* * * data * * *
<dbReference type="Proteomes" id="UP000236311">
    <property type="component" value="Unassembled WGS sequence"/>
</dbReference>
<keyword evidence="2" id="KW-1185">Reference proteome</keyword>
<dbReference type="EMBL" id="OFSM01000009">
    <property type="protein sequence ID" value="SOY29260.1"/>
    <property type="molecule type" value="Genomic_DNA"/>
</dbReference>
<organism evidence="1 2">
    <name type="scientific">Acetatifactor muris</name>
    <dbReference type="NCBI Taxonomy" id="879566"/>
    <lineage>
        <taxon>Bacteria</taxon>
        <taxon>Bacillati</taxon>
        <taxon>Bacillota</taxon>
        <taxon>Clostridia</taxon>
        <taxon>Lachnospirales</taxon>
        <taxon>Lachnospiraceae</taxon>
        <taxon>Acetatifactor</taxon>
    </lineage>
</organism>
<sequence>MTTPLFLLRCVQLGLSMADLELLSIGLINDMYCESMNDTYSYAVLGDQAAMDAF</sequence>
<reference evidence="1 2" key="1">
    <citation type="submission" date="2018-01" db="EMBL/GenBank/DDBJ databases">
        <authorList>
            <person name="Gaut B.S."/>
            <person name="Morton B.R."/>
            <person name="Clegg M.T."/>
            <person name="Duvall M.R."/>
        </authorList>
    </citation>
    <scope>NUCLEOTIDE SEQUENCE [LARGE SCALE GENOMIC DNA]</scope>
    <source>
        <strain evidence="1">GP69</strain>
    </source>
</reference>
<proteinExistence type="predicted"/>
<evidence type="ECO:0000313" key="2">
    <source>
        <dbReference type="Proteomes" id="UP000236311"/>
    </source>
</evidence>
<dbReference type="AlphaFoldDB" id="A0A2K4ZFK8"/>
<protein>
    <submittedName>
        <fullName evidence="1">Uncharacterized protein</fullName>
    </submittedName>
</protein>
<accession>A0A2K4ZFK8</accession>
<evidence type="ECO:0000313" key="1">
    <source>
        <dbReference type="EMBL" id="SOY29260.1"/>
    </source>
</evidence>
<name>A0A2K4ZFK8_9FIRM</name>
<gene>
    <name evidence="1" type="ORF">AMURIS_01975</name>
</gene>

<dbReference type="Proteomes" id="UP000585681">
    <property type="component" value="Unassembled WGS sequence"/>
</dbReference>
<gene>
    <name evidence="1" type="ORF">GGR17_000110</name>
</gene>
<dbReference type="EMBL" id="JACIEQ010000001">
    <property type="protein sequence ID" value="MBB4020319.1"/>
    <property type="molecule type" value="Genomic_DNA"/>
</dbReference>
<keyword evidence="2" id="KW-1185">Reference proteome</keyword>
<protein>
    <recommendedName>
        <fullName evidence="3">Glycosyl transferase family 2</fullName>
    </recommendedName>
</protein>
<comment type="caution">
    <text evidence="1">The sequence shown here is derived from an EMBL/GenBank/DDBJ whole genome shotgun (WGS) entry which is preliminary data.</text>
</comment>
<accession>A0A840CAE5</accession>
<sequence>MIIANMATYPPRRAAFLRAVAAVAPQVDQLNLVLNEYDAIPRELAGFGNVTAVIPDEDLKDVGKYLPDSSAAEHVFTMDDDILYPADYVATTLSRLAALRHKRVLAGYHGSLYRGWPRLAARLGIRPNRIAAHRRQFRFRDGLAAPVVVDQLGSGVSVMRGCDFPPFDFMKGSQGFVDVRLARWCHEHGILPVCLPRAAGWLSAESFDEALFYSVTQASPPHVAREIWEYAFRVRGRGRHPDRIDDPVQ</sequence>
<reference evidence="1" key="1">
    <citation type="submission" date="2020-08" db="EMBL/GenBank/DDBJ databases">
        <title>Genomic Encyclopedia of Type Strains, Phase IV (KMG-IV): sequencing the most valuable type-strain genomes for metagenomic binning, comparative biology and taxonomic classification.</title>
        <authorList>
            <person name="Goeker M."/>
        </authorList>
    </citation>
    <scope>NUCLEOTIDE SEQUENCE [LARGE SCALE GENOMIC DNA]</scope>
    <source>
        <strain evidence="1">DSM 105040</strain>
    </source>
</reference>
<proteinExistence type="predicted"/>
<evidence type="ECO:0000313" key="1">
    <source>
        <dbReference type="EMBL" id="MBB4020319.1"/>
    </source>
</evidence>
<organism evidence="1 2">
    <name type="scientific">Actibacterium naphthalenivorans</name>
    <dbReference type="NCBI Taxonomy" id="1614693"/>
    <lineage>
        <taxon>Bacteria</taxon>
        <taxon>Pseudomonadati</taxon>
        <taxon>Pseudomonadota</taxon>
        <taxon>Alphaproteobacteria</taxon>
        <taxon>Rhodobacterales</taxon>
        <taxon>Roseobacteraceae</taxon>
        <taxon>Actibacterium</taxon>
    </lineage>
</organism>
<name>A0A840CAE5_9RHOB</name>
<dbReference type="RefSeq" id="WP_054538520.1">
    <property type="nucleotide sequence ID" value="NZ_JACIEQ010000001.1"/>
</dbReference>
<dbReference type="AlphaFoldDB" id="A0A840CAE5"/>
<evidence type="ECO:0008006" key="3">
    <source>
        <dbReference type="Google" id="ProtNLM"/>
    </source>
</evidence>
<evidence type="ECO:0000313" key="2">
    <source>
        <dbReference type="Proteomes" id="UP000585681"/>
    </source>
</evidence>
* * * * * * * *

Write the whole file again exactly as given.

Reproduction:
<dbReference type="Proteomes" id="UP000236311">
    <property type="component" value="Unassembled WGS sequence"/>
</dbReference>
<keyword evidence="2" id="KW-1185">Reference proteome</keyword>
<dbReference type="EMBL" id="OFSM01000009">
    <property type="protein sequence ID" value="SOY29260.1"/>
    <property type="molecule type" value="Genomic_DNA"/>
</dbReference>
<organism evidence="1 2">
    <name type="scientific">Acetatifactor muris</name>
    <dbReference type="NCBI Taxonomy" id="879566"/>
    <lineage>
        <taxon>Bacteria</taxon>
        <taxon>Bacillati</taxon>
        <taxon>Bacillota</taxon>
        <taxon>Clostridia</taxon>
        <taxon>Lachnospirales</taxon>
        <taxon>Lachnospiraceae</taxon>
        <taxon>Acetatifactor</taxon>
    </lineage>
</organism>
<sequence>MTTPLFLLRCVQLGLSMADLELLSIGLINDMYCESMNDTYSYAVLGDQAAMDAF</sequence>
<reference evidence="1 2" key="1">
    <citation type="submission" date="2018-01" db="EMBL/GenBank/DDBJ databases">
        <authorList>
            <person name="Gaut B.S."/>
            <person name="Morton B.R."/>
            <person name="Clegg M.T."/>
            <person name="Duvall M.R."/>
        </authorList>
    </citation>
    <scope>NUCLEOTIDE SEQUENCE [LARGE SCALE GENOMIC DNA]</scope>
    <source>
        <strain evidence="1">GP69</strain>
    </source>
</reference>
<proteinExistence type="predicted"/>
<evidence type="ECO:0000313" key="2">
    <source>
        <dbReference type="Proteomes" id="UP000236311"/>
    </source>
</evidence>
<dbReference type="AlphaFoldDB" id="A0A2K4ZFK8"/>
<protein>
    <submittedName>
        <fullName evidence="1">Uncharacterized protein</fullName>
    </submittedName>
</protein>
<accession>A0A2K4ZFK8</accession>
<evidence type="ECO:0000313" key="1">
    <source>
        <dbReference type="EMBL" id="SOY29260.1"/>
    </source>
</evidence>
<name>A0A2K4ZFK8_9FIRM</name>
<gene>
    <name evidence="1" type="ORF">AMURIS_01975</name>
</gene>

<dbReference type="Proteomes" id="UP000585681">
    <property type="component" value="Unassembled WGS sequence"/>
</dbReference>
<gene>
    <name evidence="1" type="ORF">GGR17_000110</name>
</gene>
<dbReference type="EMBL" id="JACIEQ010000001">
    <property type="protein sequence ID" value="MBB4020319.1"/>
    <property type="molecule type" value="Genomic_DNA"/>
</dbReference>
<keyword evidence="2" id="KW-1185">Reference proteome</keyword>
<protein>
    <recommendedName>
        <fullName evidence="3">Glycosyl transferase family 2</fullName>
    </recommendedName>
</protein>
<comment type="caution">
    <text evidence="1">The sequence shown here is derived from an EMBL/GenBank/DDBJ whole genome shotgun (WGS) entry which is preliminary data.</text>
</comment>
<accession>A0A840CAE5</accession>
<sequence>MIIANMATYPPRRAAFLRAVAAVAPQVDQLNLVLNEYDAIPRELAGFGNVTAVIPDEDLKDVGKYLPDSSAAEHVFTMDDDILYPADYVATTLSRLAALRHKRVLAGYHGSLYRGWPRLAARLGIRPNRIAAHRRQFRFRDGLAAPVVVDQLGSGVSVMRGCDFPPFDFMKGSQGFVDVRLARWCHEHGILPVCLPRAAGWLSAESFDEALFYSVTQASPPHVAREIWEYAFRVRGRGRHPDRIDDPVQ</sequence>
<reference evidence="1" key="1">
    <citation type="submission" date="2020-08" db="EMBL/GenBank/DDBJ databases">
        <title>Genomic Encyclopedia of Type Strains, Phase IV (KMG-IV): sequencing the most valuable type-strain genomes for metagenomic binning, comparative biology and taxonomic classification.</title>
        <authorList>
            <person name="Goeker M."/>
        </authorList>
    </citation>
    <scope>NUCLEOTIDE SEQUENCE [LARGE SCALE GENOMIC DNA]</scope>
    <source>
        <strain evidence="1">DSM 105040</strain>
    </source>
</reference>
<proteinExistence type="predicted"/>
<evidence type="ECO:0000313" key="1">
    <source>
        <dbReference type="EMBL" id="MBB4020319.1"/>
    </source>
</evidence>
<organism evidence="1 2">
    <name type="scientific">Actibacterium naphthalenivorans</name>
    <dbReference type="NCBI Taxonomy" id="1614693"/>
    <lineage>
        <taxon>Bacteria</taxon>
        <taxon>Pseudomonadati</taxon>
        <taxon>Pseudomonadota</taxon>
        <taxon>Alphaproteobacteria</taxon>
        <taxon>Rhodobacterales</taxon>
        <taxon>Roseobacteraceae</taxon>
        <taxon>Actibacterium</taxon>
    </lineage>
</organism>
<name>A0A840CAE5_9RHOB</name>
<dbReference type="RefSeq" id="WP_054538520.1">
    <property type="nucleotide sequence ID" value="NZ_JACIEQ010000001.1"/>
</dbReference>
<dbReference type="AlphaFoldDB" id="A0A840CAE5"/>
<evidence type="ECO:0008006" key="3">
    <source>
        <dbReference type="Google" id="ProtNLM"/>
    </source>
</evidence>
<evidence type="ECO:0000313" key="2">
    <source>
        <dbReference type="Proteomes" id="UP000585681"/>
    </source>
</evidence>